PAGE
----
Following the introduction, chapter two offers a useful exploration of the actual definition of media pluralism. Clearly the digital transformation of our media landscape has brought major concentration issues with it. Traditional linear structures have disappeared giving way to new, shorter value chains. Algorithms which control and dictate the information we receive on social media platforms can develop so-called echo chambers, which can restrict diversity. Moving on to the competition law angle, the authors point out that, in order to ensure unimpeded economic competition that promotes the diversity of market players, competition law limits the scope with which such players may engage in economic activity. This chapter also underlines that media pluralism can help to safeguard the quality and “public value” of the information we receive. The fundamental right to freedom of expression is indeed inextricably linked to media pluralism.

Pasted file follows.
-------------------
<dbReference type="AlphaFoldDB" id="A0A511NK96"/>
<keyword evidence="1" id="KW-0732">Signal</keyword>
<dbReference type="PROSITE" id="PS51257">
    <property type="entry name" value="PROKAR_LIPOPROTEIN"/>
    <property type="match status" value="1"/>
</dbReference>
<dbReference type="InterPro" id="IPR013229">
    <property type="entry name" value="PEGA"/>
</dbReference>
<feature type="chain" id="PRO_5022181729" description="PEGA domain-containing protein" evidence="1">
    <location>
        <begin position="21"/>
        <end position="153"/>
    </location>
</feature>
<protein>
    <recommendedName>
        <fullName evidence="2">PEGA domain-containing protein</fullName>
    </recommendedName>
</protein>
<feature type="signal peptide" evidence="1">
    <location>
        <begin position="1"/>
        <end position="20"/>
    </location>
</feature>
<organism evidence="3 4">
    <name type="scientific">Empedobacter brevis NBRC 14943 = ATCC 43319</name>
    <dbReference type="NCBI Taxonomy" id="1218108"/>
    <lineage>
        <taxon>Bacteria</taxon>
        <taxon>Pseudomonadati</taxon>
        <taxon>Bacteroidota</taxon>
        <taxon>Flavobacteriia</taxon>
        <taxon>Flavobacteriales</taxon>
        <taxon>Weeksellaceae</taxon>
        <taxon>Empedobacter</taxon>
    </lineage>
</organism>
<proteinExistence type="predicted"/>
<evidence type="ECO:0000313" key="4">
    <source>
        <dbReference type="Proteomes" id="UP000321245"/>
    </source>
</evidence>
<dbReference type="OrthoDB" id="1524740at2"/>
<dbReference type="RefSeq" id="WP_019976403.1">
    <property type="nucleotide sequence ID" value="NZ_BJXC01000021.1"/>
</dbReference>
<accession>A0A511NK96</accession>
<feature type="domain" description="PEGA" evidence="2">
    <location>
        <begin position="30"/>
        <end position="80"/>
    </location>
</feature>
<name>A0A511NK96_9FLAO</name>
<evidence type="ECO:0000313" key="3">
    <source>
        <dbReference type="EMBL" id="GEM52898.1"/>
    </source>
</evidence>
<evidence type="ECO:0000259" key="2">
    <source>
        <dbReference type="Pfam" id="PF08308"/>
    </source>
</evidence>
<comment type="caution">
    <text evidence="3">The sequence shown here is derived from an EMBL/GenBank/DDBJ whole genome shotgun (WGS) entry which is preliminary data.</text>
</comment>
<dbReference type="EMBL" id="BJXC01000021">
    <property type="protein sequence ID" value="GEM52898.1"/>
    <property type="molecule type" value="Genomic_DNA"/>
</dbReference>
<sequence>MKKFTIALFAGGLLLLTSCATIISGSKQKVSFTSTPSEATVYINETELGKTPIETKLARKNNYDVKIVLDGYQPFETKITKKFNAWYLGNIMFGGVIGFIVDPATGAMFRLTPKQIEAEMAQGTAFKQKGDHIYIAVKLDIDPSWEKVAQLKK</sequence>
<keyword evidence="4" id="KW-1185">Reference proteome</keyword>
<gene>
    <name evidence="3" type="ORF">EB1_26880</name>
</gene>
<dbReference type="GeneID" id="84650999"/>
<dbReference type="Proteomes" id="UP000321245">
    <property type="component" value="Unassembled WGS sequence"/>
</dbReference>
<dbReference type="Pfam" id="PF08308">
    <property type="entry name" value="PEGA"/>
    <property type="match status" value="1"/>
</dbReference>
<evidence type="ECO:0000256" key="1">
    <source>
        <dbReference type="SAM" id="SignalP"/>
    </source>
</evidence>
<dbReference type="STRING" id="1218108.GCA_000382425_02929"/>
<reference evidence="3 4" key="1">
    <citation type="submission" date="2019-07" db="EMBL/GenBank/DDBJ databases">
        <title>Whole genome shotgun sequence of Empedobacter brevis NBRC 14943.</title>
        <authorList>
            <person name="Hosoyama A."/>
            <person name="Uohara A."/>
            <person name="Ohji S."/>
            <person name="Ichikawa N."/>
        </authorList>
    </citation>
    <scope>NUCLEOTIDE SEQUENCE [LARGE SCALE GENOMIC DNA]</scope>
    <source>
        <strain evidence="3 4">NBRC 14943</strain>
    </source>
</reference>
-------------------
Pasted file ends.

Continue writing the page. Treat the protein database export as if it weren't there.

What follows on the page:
Chapter three concentrates on the economic perspective of media pluralism a well as the new consequences of algorithmic media. The authors explain how tightly economic considerations such as the optimum supply of ideally targeted media content and the whole economy of advertising in the media are linked to and dependent on the use of algorithms which predict and ultimately dictate consumer behavior. Indeed the field of digital advertising has served as a sandbox for digital media to begin to understand how pluralism may be safeguarded in a world of algorithmic media. The authors state that “From a media plurality perspective, it is vital to prevent a division into data-rich and data-poor”. In other words, media providers which lack the capacity to build up data sets of information and the capacity to analyse and act on them will fail to attract advertising and so miss out on an important source of financing. In terms of policy making, policymakers and regulators can adopt standards, tools and best practices from within the media industry and improve their ability to understand the complex dynamics of the various markets. In order to do so, some financial regulators have entered public-private partnerships with “regulation tech” providers.